A little swerve on the wine choices led us to a Piñero sherry of 75% Palomino and 25% Pedro Ximinez, to accompany a quirky looking ball of foie gras covered egg yolk, on top of a little heap of mushroom stew. The stew was rich with port and a hint of truffle, definitely an indicator that the more robust flavours were on their way. This was borne out by the arrival of a strong red Tinta di Toro, served with a finger of 45 day aged beef with kale, enoki mushrooms and a demi-glace. The beef was well cooked, but I was still waiting for the showstopper! This arrived in the form of pigeon breast – another one of my favourites – as rare as it should be (bordering on raw) with a sweetish vegetable jus and a cannolo with pigeon thigh. The dish was quite salty, deliciously balanced with the jus and perfectly paired with a 2015 Vigna S. Caterina Barolo, made from 100% Nebbiolo, which had been aged for three years in oak and had a lovely russet amber colour.
A pre-dessert arrived, presented as a flower on a white pottery block featuring the word ‘Gaytán’, and we were very intrigued by its contents which were indistinguishable simply by looking at it. It turned out to be petals of freeze dried guava with sauces of tangy tamarind and basil; the consistency made it a little difficult to eat without any kind of cutlery but it was quite an interesting concept. Fortunately, the gods of Gaytán had heart my prayer and the final dish was a heap of chocolate crumb (this stuff is like crack to me), chocolate ganache, amaretto sauce and ice cream flavoured like torrone (nougat). It came with a Monastrell 2016, sweet from late harvest grapes, which added a fruity note to the 85% Valrhona chocolate in the dish.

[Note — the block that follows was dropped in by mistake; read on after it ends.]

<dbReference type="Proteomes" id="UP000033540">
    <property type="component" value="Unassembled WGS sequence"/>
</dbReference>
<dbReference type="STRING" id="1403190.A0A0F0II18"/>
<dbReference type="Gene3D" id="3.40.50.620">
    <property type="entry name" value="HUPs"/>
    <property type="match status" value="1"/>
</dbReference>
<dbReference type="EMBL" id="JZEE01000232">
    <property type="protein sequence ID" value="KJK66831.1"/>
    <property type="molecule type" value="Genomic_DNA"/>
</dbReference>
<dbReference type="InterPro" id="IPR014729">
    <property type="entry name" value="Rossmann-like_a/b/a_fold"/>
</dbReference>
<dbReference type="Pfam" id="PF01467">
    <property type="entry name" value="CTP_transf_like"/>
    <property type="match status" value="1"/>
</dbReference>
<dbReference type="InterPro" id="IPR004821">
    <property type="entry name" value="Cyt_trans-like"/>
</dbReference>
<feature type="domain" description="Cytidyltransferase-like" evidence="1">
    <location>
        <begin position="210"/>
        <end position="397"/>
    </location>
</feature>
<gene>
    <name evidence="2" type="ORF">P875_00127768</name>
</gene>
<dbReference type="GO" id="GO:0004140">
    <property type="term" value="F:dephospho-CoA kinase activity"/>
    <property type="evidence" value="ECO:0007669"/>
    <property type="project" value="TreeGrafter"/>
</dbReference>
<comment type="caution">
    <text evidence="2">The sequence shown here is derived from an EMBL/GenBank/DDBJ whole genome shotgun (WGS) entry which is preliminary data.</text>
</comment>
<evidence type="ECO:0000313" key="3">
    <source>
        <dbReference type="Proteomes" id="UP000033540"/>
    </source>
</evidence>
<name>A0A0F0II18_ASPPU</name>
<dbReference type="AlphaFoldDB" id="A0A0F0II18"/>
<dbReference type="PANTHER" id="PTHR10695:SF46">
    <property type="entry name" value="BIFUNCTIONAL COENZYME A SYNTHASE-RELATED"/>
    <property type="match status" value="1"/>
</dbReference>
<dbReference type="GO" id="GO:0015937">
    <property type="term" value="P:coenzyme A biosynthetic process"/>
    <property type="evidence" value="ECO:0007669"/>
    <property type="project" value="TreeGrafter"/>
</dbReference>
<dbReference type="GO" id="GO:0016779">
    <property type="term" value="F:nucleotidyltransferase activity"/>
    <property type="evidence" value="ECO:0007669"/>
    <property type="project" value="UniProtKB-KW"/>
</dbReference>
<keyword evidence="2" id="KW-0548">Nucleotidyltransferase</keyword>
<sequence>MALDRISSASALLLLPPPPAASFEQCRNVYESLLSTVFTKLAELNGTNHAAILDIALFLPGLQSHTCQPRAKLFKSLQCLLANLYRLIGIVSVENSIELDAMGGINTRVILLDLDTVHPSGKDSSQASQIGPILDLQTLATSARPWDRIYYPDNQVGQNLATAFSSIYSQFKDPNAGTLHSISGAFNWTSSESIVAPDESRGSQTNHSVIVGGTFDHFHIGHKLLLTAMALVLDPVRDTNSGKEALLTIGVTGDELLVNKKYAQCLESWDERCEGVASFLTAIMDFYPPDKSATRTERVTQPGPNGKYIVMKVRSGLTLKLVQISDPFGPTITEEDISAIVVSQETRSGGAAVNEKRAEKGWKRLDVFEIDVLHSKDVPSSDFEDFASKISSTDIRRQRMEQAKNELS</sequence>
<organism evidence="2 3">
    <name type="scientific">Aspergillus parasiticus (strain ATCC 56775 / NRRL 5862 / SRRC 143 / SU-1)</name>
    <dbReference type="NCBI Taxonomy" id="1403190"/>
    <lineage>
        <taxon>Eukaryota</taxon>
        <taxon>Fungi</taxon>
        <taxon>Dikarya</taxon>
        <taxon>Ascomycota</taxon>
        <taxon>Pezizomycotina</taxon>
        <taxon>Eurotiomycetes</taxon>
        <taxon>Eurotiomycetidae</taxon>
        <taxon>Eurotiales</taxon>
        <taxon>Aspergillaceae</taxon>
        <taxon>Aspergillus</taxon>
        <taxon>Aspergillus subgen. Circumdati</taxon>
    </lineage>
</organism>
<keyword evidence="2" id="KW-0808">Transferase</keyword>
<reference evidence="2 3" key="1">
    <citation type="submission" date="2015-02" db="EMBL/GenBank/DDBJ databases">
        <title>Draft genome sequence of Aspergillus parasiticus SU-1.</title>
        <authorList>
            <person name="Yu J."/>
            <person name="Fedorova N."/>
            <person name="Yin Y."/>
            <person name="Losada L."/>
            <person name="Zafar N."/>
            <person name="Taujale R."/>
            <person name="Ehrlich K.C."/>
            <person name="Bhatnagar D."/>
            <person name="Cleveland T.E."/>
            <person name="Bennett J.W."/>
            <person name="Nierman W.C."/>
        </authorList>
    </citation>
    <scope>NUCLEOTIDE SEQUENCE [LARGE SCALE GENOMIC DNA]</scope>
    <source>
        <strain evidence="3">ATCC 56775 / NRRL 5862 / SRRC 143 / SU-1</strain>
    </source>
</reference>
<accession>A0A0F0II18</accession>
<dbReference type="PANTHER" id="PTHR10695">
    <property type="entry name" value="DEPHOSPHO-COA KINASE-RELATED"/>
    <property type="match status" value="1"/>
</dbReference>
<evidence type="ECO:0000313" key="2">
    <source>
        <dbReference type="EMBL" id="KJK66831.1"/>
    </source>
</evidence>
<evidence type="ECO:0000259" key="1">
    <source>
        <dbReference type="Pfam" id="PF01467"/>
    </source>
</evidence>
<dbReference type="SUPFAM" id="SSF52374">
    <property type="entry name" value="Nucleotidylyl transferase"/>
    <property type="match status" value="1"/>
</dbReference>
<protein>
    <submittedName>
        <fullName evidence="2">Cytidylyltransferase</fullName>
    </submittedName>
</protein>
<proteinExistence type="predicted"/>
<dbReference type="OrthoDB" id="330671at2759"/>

The only disappointing thing about the end of the evening was that the open kitchen, which we had enjoyed watching all evening, had begin to be cleaned, and we ate our desserts while also conscious of the strong odour of cleaning products. Overall though, this was not a dealbreaker… Due to the tasting menu format of the evening service, one has to be early to experience the ‘surprise’ of Gaytán. As the fourth or fifth table beginning the journey, one can see the next course appearing from the kitchen, only to see it swept off to a nearby table, while you sit salivating in anticipation. It’s worth it though. Having each dish remain a mystery until it is in front of you is a concept that doesn’t always work – some diners are more fussy than others – but Gaytán manages to live up to all the hype. Make sure you visit next time you’re in Madrid, but make sure you know exactly how to get there.
C/ Príncipe de Vergara, 205 (Right side)
28002 – Madrid